Case#3 Borovski vs. Commissioner of Immigration

September 13, 2017 | Author: V | Category: Social Institutions, Society, Public Law, Government Information, Justice
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Case #3


September 28, 1951

FACTS: Victor A. Borovsky, petitioner, claims to be a stateless citizen, born in Shanghai, China, of Russian parentage. He came to the Philippines in 1936 and had resided herein ever since, if the period of his detention be included. On June 24, 1946, by order of the Commissioner of immigration of the Philippines the petitioner was arrested for investigation as to his past activities. A warrant for deportation was issued by the Deportation Board on the grounds that he has been found to be an undesirable alien, a vagrant and habitual drunkard. Petitioner was deported to China but he was not provided with an entry visa because he was not a a national of China. He was therefore brought back to Manila and was confined to the new Bilibid Prison in Muntinlupa. On December 8, 1947, was granted provisional release by the President through Secretary of Justice for a period of six months. Before the expiration of that period, the Immigration department rearrested him and brought him to Cebu for the purpose of placing him on board a Russian vessel carrying out the deportation order issued against him. However, said deportation failed to materialize as the captain of the ship refused to take him on board without permission from the Russian government. As such, petitioner was again detained. The Immigration Officials however alleged that while in detention, they have been taking steps regarding the disposition of those foreigners subject to deportation while awaiting availability of transportation or arrangements to the place where they may be sent. Petitioner then filed for a writ of habeas corpus to which the court denied as mainly on the ground that such detention was merely temporary. Over two years had elapsed since the decision was promulgated, but still the Government had not found ways and means of removing the petitioner out of the country. Hence this second petition for writ of habeas corpus. ISSUE: WON petitioner be continuously detained without a fix period pending deportation HELD: NO. 1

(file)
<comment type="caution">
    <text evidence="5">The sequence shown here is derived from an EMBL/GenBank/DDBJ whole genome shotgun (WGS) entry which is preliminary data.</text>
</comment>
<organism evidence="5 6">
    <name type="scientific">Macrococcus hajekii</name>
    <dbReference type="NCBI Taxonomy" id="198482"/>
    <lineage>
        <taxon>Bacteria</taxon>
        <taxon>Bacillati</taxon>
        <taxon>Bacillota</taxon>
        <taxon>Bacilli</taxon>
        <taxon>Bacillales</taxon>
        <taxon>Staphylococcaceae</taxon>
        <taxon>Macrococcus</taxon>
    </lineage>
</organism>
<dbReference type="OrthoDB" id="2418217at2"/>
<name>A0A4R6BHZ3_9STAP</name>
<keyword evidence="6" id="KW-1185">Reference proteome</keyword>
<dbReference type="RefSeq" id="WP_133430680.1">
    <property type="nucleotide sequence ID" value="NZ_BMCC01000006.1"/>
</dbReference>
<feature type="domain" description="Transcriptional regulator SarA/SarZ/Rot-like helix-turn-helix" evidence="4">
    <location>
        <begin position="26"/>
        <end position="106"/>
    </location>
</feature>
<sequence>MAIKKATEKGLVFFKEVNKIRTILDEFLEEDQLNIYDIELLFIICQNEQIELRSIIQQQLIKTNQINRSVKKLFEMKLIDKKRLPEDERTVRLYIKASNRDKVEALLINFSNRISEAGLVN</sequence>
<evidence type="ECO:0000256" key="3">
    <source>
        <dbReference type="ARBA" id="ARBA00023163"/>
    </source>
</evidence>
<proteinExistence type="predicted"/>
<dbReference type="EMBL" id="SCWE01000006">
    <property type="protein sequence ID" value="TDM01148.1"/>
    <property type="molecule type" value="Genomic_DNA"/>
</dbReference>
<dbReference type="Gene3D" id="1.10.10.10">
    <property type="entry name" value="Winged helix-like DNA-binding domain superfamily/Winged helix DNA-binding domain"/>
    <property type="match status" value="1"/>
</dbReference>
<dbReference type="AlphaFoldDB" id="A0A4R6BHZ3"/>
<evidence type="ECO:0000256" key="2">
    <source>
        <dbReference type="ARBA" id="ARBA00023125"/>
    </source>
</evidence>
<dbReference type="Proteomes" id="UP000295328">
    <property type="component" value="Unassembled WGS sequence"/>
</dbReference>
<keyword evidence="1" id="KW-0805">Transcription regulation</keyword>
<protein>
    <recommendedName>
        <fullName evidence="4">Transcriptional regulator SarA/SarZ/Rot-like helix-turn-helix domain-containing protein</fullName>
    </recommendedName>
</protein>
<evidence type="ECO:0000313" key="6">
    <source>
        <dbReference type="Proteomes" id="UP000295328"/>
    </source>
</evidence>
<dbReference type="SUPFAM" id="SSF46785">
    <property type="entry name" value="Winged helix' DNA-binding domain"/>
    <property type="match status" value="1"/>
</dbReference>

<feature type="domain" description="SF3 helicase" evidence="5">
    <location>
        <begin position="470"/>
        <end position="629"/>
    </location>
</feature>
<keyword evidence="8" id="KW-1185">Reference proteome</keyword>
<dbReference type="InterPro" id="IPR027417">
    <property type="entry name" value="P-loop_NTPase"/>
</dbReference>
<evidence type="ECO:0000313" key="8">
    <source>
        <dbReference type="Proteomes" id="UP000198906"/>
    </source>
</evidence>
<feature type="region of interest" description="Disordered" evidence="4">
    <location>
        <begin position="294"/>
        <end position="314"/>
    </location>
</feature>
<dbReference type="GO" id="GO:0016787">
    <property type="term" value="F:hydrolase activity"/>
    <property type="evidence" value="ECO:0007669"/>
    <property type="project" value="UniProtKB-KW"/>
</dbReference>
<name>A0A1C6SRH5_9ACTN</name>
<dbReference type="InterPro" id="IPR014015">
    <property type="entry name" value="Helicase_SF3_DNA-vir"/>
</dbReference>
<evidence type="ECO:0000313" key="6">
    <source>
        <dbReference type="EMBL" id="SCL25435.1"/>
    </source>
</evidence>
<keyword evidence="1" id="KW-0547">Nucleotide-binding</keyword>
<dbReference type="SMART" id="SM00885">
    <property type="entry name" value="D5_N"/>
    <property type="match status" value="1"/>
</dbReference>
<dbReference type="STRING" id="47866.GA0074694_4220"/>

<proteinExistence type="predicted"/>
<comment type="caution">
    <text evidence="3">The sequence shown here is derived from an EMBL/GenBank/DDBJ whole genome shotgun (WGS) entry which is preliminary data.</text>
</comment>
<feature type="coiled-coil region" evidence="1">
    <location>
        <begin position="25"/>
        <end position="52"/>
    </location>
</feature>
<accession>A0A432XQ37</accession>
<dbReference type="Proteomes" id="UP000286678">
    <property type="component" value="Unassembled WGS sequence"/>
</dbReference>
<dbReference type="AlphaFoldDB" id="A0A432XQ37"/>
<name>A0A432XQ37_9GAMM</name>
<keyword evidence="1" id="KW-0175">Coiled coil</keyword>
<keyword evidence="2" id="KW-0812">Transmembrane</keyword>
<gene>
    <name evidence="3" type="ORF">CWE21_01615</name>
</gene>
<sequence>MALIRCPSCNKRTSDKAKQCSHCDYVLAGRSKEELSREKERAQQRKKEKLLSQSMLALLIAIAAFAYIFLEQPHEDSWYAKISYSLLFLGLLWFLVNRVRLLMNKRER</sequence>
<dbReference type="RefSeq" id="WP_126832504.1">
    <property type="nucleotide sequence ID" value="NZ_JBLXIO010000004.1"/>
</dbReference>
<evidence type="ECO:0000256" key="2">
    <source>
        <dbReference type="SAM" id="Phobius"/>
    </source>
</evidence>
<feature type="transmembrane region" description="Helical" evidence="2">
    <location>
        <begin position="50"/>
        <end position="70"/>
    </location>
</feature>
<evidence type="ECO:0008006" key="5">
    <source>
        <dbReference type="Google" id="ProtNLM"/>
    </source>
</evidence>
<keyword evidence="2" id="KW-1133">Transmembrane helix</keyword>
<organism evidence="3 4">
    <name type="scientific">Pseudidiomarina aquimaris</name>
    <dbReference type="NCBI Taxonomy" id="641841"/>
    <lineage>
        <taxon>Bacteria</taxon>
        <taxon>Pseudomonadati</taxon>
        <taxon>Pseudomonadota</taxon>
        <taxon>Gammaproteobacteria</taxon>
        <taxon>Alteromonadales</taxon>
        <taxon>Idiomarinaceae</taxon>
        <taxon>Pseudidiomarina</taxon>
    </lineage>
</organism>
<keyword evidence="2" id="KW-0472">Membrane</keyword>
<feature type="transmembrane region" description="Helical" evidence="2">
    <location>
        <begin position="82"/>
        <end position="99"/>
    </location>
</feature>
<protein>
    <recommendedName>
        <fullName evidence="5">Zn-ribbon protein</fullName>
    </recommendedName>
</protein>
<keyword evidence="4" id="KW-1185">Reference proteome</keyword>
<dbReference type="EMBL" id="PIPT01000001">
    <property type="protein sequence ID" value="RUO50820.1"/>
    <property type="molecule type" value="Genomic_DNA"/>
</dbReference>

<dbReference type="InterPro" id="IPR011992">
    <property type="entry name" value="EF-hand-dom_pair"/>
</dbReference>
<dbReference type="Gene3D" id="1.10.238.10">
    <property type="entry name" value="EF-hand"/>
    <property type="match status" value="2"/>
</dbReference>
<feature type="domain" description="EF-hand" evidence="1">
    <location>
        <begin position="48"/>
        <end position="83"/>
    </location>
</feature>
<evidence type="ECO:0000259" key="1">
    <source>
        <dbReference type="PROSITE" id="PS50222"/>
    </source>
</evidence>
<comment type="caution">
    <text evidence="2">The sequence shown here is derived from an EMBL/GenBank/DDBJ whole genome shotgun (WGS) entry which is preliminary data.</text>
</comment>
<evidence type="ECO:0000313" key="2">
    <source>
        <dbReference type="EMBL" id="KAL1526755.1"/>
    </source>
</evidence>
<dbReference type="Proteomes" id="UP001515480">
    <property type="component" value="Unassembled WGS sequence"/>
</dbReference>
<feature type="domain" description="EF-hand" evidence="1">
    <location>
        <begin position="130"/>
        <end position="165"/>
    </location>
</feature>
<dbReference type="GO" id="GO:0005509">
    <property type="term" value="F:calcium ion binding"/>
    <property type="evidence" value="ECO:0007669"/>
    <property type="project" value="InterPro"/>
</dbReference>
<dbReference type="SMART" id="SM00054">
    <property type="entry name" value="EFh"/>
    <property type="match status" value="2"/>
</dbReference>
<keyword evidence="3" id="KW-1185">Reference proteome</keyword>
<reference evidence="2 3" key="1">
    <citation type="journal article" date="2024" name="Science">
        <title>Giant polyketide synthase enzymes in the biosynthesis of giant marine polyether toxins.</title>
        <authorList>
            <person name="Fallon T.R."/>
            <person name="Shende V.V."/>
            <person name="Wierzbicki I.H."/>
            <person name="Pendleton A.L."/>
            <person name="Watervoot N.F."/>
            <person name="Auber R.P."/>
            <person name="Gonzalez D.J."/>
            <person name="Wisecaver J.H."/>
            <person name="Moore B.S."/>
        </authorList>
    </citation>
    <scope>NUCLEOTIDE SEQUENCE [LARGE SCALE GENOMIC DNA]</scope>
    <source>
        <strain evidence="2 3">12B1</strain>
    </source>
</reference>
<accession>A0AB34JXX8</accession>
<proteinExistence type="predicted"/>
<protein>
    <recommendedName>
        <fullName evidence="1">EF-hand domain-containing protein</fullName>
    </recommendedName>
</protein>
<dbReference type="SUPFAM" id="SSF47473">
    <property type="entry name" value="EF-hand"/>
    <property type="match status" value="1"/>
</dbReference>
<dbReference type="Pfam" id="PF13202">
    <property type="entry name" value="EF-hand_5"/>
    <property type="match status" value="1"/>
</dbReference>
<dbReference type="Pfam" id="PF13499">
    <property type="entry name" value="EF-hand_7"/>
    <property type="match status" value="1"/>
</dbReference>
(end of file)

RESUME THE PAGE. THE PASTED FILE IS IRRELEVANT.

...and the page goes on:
Aliens illegally staying in the Philippines have no right of asylum therein (Soewapadji vs. Wixon, Sept. 13, 1946, 157 F. ed., 289, 290), even if they are "stateless," which the petitioner claims to be. Foreign nationals, not enemy, against whom no criminal charges have been formally made or judicial order issued, may not indefinitely be kept in detention. The protection against deprivation of liberty, without due process of law and except for crimes committed against the laws of the land is not limited to Philippine citizens but extends to all residents, except enemy aliens, regardless of nationality. Whether an alien who entered the country in violation of its immigration laws may be detained for as long as the Government is unable to deport him, is beside the point and we need not decide. There is no allegation that the petitioner's entry into the Philippines was not lawful; on the contrary, the inference from the pleadings and the Deportation Board's findings is that he came to and lived in this country under legal permit. Moreover, by its Constitution (Art. II, sec. 3) the Philippines "adopts the generally accepted principles of international law as part of the law of Nation." And in a resolution entitled "Universal Declaration of Human Rights" and approved by the General Assembly of the United Nations of which the Philippines is a member, at its plenary meeting on December 10, 1948, the right to life and liberty and all other fundamental rights as applied to all human beings were proclaimed. lt was there resolved that "All human beings are born free and equal in degree and rights" (Art. 1); that "Everyone is entitled to all the rights and freedom set forth in this Declaration, without distinction of any kind, such as race, colour, sex, language, religion, political or other opinion, nationality or social origin, property, birth, or other status (Art. 2) ; that "Everyone has the right to an effective remedy by the competent national tribunals for acts violating the fundamental rights granted him by the Constitution or by law" (Art. 8); that "No one shall be subjected to arbitrary arrest, detention or exile" (Art. 9) etc.


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